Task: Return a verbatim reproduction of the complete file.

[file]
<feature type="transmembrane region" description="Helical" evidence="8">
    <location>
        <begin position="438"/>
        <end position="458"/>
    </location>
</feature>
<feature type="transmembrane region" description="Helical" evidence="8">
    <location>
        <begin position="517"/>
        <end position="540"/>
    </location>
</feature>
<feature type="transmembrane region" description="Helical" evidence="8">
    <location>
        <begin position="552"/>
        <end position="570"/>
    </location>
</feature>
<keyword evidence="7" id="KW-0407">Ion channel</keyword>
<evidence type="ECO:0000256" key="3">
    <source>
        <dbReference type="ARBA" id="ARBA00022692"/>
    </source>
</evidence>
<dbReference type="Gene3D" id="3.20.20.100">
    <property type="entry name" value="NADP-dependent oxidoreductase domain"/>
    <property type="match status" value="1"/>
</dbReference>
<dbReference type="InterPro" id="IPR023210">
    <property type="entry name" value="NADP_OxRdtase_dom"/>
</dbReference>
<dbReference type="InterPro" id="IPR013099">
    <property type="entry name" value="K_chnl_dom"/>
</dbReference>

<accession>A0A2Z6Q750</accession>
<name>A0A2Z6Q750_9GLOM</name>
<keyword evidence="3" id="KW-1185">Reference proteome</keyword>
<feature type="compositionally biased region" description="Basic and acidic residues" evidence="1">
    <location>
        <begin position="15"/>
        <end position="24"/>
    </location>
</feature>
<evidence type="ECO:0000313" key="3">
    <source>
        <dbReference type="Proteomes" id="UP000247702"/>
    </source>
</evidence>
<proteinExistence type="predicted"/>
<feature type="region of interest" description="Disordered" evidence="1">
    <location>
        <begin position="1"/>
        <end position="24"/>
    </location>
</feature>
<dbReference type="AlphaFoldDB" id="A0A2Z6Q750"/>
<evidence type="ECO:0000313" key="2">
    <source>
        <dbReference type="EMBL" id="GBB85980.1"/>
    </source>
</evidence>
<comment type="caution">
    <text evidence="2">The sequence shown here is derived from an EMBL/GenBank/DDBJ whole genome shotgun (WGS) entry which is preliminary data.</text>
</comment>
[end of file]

<feature type="transmembrane region" description="Helical" evidence="8">
    <location>
        <begin position="438"/>
        <end position="458"/>
    </location>
</feature>
<feature type="transmembrane region" description="Helical" evidence="8">
    <location>
        <begin position="517"/>
        <end position="540"/>
    </location>
</feature>
<feature type="transmembrane region" description="Helical" evidence="8">
    <location>
        <begin position="552"/>
        <end position="570"/>
    </location>
</feature>
<keyword evidence="7" id="KW-0407">Ion channel</keyword>
<evidence type="ECO:0000256" key="3">
    <source>
        <dbReference type="ARBA" id="ARBA00022692"/>
    </source>
</evidence>
<dbReference type="Gene3D" id="3.20.20.100">
    <property type="entry name" value="NADP-dependent oxidoreductase domain"/>
    <property type="match status" value="1"/>
</dbReference>
<dbReference type="InterPro" id="IPR023210">
    <property type="entry name" value="NADP_OxRdtase_dom"/>
</dbReference>
<dbReference type="InterPro" id="IPR013099">
    <property type="entry name" value="K_chnl_dom"/>
</dbReference>

<accession>A0A2Z6Q750</accession>
<name>A0A2Z6Q750_9GLOM</name>
<keyword evidence="3" id="KW-1185">Reference proteome</keyword>
<feature type="compositionally biased region" description="Basic and acidic residues" evidence="1">
    <location>
        <begin position="15"/>
        <end position="24"/>
    </location>
</feature>
<evidence type="ECO:0000313" key="3">
    <source>
        <dbReference type="Proteomes" id="UP000247702"/>
    </source>
</evidence>
<proteinExistence type="predicted"/>
<feature type="region of interest" description="Disordered" evidence="1">
    <location>
        <begin position="1"/>
        <end position="24"/>
    </location>
</feature>
<dbReference type="AlphaFoldDB" id="A0A2Z6Q750"/>
<evidence type="ECO:0000313" key="2">
    <source>
        <dbReference type="EMBL" id="GBB85980.1"/>
    </source>
</evidence>
<comment type="caution">
    <text evidence="2">The sequence shown here is derived from an EMBL/GenBank/DDBJ whole genome shotgun (WGS) entry which is preliminary data.</text>
</comment>